LITTLE ROCK, Ark. – Some of the thousands of trailers sitting unused since they were purchased by the Federal Emergency Management Agency in 2005 for Gulf Coast hurricane victims may finally be put to use – to help victims of last week’s tornadoes, officials said Tuesday.
Some members of Congress have accused FEMA of playing down the danger of possible formaldehyde contamination in the trailers – more than 6,300 of them stored at the Hope airport – but an agency spokesman said Tuesday that the trailers are safe.
The decision to use some of the trailers for Arkansas and Tennessee twister victims comes after requests by state officials and members of Arkansas’ congressional delegation, who have criticized the trailers in the past as a sign of federal ineptitude after hurricanes Katrina and Rita.
David Maxwell, head of the Arkansas Department of Emergency Management, said his office told FEMA immediately after the tornadoes that the victims would need some of the trailers.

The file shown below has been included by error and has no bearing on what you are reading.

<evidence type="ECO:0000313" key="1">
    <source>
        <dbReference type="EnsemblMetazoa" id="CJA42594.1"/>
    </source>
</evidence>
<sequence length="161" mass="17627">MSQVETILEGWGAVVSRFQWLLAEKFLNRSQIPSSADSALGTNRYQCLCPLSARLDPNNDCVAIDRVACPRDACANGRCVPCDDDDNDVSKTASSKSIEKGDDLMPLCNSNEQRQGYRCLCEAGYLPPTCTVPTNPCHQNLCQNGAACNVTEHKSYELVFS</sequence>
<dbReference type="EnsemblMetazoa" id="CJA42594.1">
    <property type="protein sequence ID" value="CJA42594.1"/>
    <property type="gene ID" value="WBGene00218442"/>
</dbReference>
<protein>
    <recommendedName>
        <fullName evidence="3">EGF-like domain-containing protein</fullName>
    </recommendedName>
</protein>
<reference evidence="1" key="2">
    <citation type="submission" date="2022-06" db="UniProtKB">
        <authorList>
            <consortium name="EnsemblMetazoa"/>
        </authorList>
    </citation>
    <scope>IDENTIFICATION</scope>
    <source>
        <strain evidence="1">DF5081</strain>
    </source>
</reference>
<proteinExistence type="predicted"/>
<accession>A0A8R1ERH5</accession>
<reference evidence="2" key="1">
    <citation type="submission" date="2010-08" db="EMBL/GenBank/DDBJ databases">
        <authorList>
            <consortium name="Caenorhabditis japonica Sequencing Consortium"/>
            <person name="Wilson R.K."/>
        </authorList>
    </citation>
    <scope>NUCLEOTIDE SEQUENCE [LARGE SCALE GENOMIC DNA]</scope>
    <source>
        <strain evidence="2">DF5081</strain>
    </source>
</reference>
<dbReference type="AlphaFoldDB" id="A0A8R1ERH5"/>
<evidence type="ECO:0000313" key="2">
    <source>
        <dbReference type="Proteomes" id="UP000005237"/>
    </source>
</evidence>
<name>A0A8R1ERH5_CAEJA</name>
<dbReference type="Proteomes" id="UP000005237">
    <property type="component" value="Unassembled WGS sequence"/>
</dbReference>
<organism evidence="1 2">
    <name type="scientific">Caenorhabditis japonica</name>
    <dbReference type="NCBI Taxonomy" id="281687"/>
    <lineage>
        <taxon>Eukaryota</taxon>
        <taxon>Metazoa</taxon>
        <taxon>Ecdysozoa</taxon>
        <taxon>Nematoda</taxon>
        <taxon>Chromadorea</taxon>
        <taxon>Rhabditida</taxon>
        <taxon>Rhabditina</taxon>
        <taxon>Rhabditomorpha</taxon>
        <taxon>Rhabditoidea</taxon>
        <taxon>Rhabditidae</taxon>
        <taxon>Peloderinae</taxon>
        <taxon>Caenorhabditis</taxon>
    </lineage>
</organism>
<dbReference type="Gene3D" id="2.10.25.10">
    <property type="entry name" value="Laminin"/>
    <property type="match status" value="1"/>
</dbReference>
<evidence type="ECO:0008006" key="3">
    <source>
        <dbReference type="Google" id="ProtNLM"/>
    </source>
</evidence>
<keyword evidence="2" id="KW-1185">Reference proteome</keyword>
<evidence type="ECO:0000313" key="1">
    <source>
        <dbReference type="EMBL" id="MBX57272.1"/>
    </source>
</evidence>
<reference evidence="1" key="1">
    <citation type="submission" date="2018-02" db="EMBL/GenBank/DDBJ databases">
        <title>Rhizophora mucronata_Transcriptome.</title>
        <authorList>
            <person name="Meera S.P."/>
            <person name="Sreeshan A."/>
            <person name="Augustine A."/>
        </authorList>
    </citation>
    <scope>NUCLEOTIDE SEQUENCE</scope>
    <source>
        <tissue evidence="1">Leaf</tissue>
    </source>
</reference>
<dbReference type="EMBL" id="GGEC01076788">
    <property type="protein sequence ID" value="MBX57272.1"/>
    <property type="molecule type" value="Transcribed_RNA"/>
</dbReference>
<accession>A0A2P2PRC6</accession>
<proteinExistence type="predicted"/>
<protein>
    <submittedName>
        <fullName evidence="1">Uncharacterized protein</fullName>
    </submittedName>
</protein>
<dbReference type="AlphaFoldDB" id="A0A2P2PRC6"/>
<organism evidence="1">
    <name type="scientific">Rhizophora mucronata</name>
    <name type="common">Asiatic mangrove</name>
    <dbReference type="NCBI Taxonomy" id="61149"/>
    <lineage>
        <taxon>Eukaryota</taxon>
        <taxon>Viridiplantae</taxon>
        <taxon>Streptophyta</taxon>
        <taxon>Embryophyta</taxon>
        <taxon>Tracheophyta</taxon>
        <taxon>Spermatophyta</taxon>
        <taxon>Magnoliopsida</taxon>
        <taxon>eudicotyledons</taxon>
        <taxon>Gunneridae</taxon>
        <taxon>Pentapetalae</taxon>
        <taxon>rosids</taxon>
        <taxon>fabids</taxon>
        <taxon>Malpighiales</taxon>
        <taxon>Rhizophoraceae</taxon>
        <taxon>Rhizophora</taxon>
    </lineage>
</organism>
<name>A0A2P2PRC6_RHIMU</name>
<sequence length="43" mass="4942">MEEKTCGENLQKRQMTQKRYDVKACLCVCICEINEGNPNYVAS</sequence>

FEMA Administrator R. David Paulison said Friday on a tour of the damage that the agency would prefer putting storm victims in rental property, although he acknowledged that could be difficult in rural areas.
“Knowing rural Arkansas and the areas that were hit, there’s not a lot of rental property,” Maxwell said. “Then you’re stuck with mobile homes.”
Maxwell said the number of trailers released would depend on the number of people who called FEMA and requested help, as opposed to simply releasing a blanket number. FEMA already hired a contractor to prepare and possibly move the trailers to people in need, he said.
sponsored According to two 2015 surveys, 62 percent of Americans do not have enough savings to handle an unexpected emergency, much less any long-term plans.